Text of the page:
Pushing Malaysian Motor Insurance Pool (MMIP) to the limit….

 

If your corporation is operating a reasonable large fleet of buses, would you consider just buying all the third party insurance policies from Malaysian Motor Insurance Pool (MMIP) and then insure the non-third-party coverage with another insurance provider (the usual insurance company)? Don’t ask me the question of, “Can or cannot?” – just need to assume such form of splitting can be done…….. as of now. With most insurance companies, if not all,  are throwing out buses, and with MMIP’s extra high premium loading, such splitting in coverage purchasing really makes good sense.

….splitting of Motor Insurance cover into third-party liability and property…. really make sense, especially the liability part is purchased at MMIP with the other part with the conventional insurer”


Let’s do a simple analysis of the premiums chargeable under the above proposal.

MMIP price-tags
Third Party Comprehensive
RM950.40 RM15,263.04
Premium tabulated based on the following assumptions:

  • Fleet of Omnibuses
  • No NCD is assumed in computation
  • Licensed seating capacity is for no of passengers not exceeding 24 people
  • Sum Insured of a bus is RM250,000
  • Bus has no trachograph meter installed or not functioning to expectation





The MMIP price tag shows a whopping RM15,000 odd premium for comprehensive and that’s for just one of your older buses! But just last year, your company was only paying some RM9,539.40 (before NCD) for the same vehicle!

Let’s be abit innovative, after deducting the third party insurance cover with MMIP of RM950.40, your company is left with a balance of RM14,312.64 for that same bus. There should be alot of constructive things those insurance companies can do with that balance amount of premium. Perhaps dangling a RM10,000 premium to the insurance companies can open up all possibilities…..

So what are the possibilities the insurance companies could be working on?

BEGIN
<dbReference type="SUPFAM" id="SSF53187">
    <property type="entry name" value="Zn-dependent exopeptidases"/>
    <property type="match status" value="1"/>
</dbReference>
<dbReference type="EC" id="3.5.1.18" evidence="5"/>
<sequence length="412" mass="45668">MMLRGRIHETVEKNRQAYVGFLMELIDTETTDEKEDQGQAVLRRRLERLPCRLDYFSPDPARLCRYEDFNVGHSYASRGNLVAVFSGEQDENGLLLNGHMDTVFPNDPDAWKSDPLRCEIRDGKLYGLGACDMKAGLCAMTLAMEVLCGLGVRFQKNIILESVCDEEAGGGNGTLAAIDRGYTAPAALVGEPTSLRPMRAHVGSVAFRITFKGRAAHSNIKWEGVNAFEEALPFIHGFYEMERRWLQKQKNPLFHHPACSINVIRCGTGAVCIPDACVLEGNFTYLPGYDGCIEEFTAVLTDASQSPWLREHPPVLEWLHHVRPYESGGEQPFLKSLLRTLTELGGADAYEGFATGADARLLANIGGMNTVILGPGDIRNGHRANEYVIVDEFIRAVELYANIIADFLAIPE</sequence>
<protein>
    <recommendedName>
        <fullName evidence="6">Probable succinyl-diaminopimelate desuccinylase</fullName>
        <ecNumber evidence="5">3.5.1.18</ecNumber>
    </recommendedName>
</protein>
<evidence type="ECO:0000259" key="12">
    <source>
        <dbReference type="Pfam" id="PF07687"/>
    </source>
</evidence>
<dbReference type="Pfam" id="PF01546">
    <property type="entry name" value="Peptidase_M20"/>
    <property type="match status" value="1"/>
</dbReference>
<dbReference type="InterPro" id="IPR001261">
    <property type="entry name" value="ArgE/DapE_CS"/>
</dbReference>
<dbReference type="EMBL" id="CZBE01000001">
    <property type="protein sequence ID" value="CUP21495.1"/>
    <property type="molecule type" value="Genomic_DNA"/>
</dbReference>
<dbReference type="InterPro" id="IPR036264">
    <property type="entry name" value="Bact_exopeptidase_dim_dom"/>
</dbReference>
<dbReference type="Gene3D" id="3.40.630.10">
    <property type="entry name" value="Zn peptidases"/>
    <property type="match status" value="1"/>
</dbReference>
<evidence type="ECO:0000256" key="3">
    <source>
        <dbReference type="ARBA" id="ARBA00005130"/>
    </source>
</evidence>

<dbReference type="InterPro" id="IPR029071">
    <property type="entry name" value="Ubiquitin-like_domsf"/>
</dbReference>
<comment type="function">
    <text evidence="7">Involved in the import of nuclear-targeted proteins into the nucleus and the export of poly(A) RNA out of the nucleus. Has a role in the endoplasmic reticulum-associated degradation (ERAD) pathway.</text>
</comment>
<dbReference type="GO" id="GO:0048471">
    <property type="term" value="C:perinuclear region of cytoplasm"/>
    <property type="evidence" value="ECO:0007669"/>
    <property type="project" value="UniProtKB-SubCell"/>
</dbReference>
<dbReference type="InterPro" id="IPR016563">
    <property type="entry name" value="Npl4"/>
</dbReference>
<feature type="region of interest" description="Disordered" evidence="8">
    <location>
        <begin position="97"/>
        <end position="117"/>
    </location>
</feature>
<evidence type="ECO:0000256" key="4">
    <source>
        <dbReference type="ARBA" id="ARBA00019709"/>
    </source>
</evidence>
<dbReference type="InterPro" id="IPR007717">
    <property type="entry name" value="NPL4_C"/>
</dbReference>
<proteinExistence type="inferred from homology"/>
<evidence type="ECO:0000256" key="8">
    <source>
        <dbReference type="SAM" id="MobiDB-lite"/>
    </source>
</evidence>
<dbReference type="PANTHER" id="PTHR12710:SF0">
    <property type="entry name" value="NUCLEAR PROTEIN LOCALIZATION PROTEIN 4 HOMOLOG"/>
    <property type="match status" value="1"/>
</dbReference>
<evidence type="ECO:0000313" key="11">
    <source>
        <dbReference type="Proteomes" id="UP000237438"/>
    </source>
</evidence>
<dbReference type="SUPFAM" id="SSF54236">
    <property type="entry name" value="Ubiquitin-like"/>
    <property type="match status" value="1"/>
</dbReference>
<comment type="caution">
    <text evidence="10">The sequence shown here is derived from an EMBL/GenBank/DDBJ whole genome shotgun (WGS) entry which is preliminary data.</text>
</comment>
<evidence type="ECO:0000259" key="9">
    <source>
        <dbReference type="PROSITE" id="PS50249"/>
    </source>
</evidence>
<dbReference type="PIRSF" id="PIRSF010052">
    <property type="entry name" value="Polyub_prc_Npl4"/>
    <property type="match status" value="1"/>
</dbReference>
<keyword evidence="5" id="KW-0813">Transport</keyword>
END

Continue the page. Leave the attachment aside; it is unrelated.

1. They can sell you a Motor Insurance policy solely to cover both the own-damage and theft risks – this means the third party liability section of the Motor policy would be excluded together with those usual statutory attachments, or
  2. They can provide you with a Master Own-damage & Theft only policy, where only certificates would be issued for each and every vehicle declared. Likewise, coverage should be similar to those in item 1 above.

Option 2 looks much better when such offering can be tactically concealed from the markets and there less susceptible towards any complain that may exposes a Motor tariff breach! With a Master policy, the coverage can be disguised and clothed under the Equipment Insurance policy! Moreover, option 1 that includes the issuing of individual policy may create an outright breach of the motor tariff….. “Such offering can be tactically concealed from the markets…. least it is exposed to complaint for breach…. and a backlash from MMIP!”

Where can you buy insurance involving such SPLITTING of coverage! Trust me, I did come across such practice – there are indeed insurers out there providing you with such option, splitting the third party policy for MMIP and then insuring the non-liability covers with an insurance company that would issue your company with Master Motor (non-liability) policy and individual certificate issued for each and every declaration of those buses.  Issuing a Master policy makes administration a lot more easier – the master policy can be packaged specifically as a facultative-obligatory surplus placement or merely procure an Excess of Loss protection on all such premiums retained in net account. These two forms of arrangement are preferred over just passing the risks on to their treaty programme – don’t want to arouse the markets…..

Anyway, the risk of doing so falls on the Insured….. you cannot get away when MMIP eventually finds out! What if this is right in the middle of a large claim surfacing! Let the buyer beware or…. was it “caveat emptor”? “But then, why not when you have about 100 units of buses!”

With all the insurance companies having equal shares, those that are the lesser motor players would be feeling the heat if such selective purchasing becomes rampant.